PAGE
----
Supervisor who dons full PPE to disinfect places visited by Covid-19 cases praised as 'unsung hero'

Despite being a supervisor, Mr Lok Chun Kiet chose to help with the disinfection himself. PHOTOS: CBM

SINGAPORE - With his disposable gown, gloves, shoe cover, face shield and a hood over his head, Mr Lok Chun Kiet might be mistaken for a scientist handling biohazardous materials.

But the 28-year-old does not work in a laboratory - he often has to disinfect areas visited by Covid-19 cases, including toilets.

The senior operations executive at facilities management company CBM was named by Finance Minister Lawrence Wong in his ministerial statement on Monday (July 26) as one of the "unsung heroes" keeping the coronavirus at bay here.

"It's because of people like Chun Kiet and his team that we are able to quickly deep-clean our infected premises, and minimise the risk of fomite transmission," Mr Wong told Parliament.

Fomite transmissions occur when an individual is infected by coming into contact with contaminated surfaces and objects.

Mr Lok told The Straits Times that when the pandemic first hit Singapore's shores, he, like many others here, was initially afraid.

But when his company's management called for volunteers to carry out disinfection services at sites visited by Covid-19 infected patients, he stepped forward.

"I believe someone must step up to do this to keep our environment safe and clean," said Mr Lok.

Despite being a supervisor, Mr Lok chose to help with the disinfection himself, to motivate his staff and encourage them to keep doing their jobs.

"During this pandemic period, everyone wants to stay at home. But as cleaners, we are frontline workers - so we need to convince our staff to stay in their positions to work on site," he said.

So aside from his other responsibilities, which include managing and coordinating cleaning on project sites, Mr Lok now dons a full set of personal protective equipment (PPE) about once a week to carry out disinfection works, which can take about three to four hours each time.

At the peak of the pandemic, during the circuit breaker last year, he had to do this about three to four times a week while balancing his other responsibilities.

"It's very hot when you wear the full PPE - you cannot drink water, cannot go to the toilet (unless it's very urgent). It's quite tough for us to carry out the disinfection," he said.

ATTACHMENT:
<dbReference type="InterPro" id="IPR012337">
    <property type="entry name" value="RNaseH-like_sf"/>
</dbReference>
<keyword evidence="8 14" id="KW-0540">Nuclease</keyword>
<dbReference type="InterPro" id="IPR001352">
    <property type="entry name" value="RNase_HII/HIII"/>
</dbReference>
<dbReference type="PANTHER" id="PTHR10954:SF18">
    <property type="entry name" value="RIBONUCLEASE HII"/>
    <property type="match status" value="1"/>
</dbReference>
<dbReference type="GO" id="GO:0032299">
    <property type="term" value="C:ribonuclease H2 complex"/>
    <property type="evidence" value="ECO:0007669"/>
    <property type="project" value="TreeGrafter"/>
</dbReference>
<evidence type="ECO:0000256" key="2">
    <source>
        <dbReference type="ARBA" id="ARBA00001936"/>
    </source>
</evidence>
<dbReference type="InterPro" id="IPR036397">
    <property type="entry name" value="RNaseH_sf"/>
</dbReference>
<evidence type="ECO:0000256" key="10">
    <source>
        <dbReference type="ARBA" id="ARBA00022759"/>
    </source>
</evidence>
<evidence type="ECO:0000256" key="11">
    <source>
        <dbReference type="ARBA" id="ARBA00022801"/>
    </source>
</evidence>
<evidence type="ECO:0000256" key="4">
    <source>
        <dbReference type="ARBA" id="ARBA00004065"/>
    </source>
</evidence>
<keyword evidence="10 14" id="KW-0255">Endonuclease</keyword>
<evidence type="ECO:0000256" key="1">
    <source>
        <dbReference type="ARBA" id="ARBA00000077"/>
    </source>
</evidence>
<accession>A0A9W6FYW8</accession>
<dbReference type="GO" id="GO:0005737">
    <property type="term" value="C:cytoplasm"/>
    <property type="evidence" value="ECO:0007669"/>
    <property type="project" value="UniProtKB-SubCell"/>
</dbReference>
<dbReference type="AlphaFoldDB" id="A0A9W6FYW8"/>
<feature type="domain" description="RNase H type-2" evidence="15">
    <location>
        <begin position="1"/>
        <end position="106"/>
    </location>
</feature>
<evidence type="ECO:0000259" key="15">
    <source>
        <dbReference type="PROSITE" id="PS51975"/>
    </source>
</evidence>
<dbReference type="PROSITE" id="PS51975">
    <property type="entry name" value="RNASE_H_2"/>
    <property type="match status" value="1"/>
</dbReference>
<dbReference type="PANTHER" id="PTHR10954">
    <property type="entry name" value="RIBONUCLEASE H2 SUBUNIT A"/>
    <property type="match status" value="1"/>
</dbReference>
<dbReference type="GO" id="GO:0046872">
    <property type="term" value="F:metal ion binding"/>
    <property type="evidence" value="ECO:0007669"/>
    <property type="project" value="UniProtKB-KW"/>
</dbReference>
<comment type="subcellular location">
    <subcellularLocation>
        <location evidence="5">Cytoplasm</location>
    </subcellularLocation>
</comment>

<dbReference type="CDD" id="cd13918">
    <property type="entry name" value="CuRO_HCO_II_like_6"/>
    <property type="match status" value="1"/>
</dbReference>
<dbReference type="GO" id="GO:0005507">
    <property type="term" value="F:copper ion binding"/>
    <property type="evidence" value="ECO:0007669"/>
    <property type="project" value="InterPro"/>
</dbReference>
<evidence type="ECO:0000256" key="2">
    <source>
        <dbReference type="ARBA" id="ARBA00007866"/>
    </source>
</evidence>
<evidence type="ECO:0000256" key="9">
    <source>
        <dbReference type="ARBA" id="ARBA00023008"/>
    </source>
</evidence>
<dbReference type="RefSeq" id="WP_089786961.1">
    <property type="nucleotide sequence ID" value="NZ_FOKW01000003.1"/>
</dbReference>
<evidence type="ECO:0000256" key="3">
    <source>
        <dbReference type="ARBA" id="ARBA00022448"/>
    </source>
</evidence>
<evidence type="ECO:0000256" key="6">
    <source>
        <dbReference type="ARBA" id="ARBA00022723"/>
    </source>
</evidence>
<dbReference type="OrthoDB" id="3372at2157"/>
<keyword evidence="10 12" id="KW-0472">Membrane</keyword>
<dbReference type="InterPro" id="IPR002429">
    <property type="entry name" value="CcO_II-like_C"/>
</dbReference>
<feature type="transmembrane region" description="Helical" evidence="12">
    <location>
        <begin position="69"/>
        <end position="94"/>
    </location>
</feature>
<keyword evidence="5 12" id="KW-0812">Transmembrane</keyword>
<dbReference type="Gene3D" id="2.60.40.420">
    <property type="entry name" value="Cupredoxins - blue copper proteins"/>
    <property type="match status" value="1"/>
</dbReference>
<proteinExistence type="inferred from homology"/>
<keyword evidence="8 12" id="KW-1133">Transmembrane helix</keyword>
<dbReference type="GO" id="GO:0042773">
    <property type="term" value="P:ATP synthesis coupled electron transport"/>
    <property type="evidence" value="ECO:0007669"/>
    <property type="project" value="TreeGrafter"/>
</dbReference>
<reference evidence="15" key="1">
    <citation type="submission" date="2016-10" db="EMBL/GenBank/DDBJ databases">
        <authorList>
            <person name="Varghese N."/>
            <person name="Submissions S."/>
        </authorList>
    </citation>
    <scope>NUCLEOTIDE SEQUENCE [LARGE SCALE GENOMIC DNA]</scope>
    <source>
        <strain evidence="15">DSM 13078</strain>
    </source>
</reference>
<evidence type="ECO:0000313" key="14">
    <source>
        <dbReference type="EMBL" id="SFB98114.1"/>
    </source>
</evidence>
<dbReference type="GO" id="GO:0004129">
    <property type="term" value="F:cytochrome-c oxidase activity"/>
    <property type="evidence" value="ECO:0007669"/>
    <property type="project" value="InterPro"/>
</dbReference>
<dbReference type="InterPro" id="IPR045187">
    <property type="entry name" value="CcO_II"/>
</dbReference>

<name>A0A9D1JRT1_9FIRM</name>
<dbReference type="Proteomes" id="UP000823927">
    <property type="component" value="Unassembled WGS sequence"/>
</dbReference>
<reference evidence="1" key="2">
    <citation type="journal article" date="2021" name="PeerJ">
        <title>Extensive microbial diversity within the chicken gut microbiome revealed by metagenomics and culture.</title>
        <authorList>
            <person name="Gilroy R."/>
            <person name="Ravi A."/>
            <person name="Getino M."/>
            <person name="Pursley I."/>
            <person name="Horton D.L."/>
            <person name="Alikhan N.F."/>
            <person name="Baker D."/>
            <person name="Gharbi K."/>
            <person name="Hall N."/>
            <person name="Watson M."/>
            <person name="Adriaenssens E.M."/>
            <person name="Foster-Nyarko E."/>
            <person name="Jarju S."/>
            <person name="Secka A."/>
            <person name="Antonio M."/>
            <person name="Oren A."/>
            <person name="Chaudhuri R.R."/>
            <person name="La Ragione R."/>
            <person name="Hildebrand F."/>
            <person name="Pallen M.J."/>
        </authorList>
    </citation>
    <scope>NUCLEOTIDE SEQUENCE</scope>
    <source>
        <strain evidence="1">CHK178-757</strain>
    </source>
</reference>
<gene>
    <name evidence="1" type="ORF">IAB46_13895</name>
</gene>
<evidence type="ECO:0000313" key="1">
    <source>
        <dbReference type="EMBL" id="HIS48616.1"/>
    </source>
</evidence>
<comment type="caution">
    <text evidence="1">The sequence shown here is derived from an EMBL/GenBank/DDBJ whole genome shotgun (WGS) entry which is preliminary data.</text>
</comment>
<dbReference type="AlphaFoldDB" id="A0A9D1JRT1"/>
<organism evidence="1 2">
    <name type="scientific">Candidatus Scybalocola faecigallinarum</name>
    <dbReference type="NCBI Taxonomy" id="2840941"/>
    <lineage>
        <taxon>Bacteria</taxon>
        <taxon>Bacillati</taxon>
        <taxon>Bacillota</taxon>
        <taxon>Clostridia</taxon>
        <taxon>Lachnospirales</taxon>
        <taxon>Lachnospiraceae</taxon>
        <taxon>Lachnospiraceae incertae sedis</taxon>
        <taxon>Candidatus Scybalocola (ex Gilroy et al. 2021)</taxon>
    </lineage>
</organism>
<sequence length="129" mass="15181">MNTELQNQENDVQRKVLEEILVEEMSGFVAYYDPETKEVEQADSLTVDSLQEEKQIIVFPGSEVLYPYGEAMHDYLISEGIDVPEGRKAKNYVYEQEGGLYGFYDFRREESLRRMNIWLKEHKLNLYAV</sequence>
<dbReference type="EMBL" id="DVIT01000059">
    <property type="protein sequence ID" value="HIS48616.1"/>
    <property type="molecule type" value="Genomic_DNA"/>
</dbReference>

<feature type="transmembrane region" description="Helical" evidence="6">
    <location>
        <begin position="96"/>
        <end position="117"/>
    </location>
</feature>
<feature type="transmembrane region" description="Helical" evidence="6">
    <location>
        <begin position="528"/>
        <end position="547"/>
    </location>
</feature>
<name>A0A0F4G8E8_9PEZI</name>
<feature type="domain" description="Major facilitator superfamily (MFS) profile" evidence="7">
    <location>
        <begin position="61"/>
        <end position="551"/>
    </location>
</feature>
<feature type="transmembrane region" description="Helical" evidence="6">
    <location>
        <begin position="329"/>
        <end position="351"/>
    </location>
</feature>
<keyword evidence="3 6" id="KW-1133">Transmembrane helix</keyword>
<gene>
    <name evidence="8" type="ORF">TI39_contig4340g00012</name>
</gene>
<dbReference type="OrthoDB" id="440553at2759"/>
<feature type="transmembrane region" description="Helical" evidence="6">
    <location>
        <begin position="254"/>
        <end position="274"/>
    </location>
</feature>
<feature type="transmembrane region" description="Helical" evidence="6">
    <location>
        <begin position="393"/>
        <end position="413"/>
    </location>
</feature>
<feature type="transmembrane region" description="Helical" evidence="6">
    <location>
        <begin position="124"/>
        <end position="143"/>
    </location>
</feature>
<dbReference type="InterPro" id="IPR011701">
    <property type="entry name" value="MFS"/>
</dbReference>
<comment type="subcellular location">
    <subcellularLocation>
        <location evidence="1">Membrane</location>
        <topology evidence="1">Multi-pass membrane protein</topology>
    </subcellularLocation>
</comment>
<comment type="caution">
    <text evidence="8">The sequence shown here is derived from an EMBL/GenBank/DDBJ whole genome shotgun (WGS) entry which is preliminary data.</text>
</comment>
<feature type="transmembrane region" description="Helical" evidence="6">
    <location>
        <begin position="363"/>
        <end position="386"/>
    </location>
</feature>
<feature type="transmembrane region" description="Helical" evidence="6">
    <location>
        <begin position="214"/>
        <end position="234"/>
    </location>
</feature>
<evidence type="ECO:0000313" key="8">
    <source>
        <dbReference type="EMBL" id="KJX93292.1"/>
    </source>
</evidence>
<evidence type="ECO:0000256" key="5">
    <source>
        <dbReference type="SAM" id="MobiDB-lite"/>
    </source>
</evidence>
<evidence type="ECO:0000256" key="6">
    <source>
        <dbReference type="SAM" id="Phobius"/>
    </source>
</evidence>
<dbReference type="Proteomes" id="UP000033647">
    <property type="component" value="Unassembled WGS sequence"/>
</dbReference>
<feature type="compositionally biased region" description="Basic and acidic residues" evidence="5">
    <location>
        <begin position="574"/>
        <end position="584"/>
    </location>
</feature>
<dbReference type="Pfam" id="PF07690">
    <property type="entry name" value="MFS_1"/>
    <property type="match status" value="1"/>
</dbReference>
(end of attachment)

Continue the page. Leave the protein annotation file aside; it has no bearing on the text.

He admitted that at first he was afraid of getting infected. But he reassured himself that the safety protocols put in place and the PPE would protect him, and tried to set a good example for the staff under his care.

Mr Lok lives with his parents who are in their 50s. Both are vaccinated.

He has received one dose of the Covid-19 vaccine so far, and has to undergo Covid-19 testing every 14 days.

As an added precaution, he avoids meeting people for three days after every disinfection job.

"It's a high-risk job which not many people want to do, but we need to step up to ensure our community is safe," he said.

Another frontliner, senior medical technologist Siti Zulaina Md Said, was also commended in Mr Wong's speech.

Senior medical technologist Siti Zulaina Md Said leads a team at the National Centre for Infectious Diseases' National Public Health Laboratory. PHOTO: NCID

Ms Siti leads a team at the National Centre for Infectious Diseases' National Public Health Laboratory, which investigates outbreaks to enable early ring-fencing of clusters. She works long hours in shifts that stretches into weekends and public holidays.

"We were fatigued but knew that we had to press on. We always strive to give our best knowing the importance of our timely and accurate results to the management of the pandemic in Singapore," said Ms Siti.

Praising the pair and others like them on Monday, Mr Wong said: "There are many more... unsung heroes and heroines quietly and steadfastly contributing to our fight against Covid-19... These actions of our fellow Singaporeans inspire us, and give us confidence and hope that we will get through this together."

Mr Lok said he did not know Mr Wong would mention him in his speech until mid-afternoon on Monday.

He added: "I was quite surprised - I feel very proud and positive. I hope it can encourage other people in this line - that the Government knows it's not just doctors, but cleaners too who are doing things during this period."

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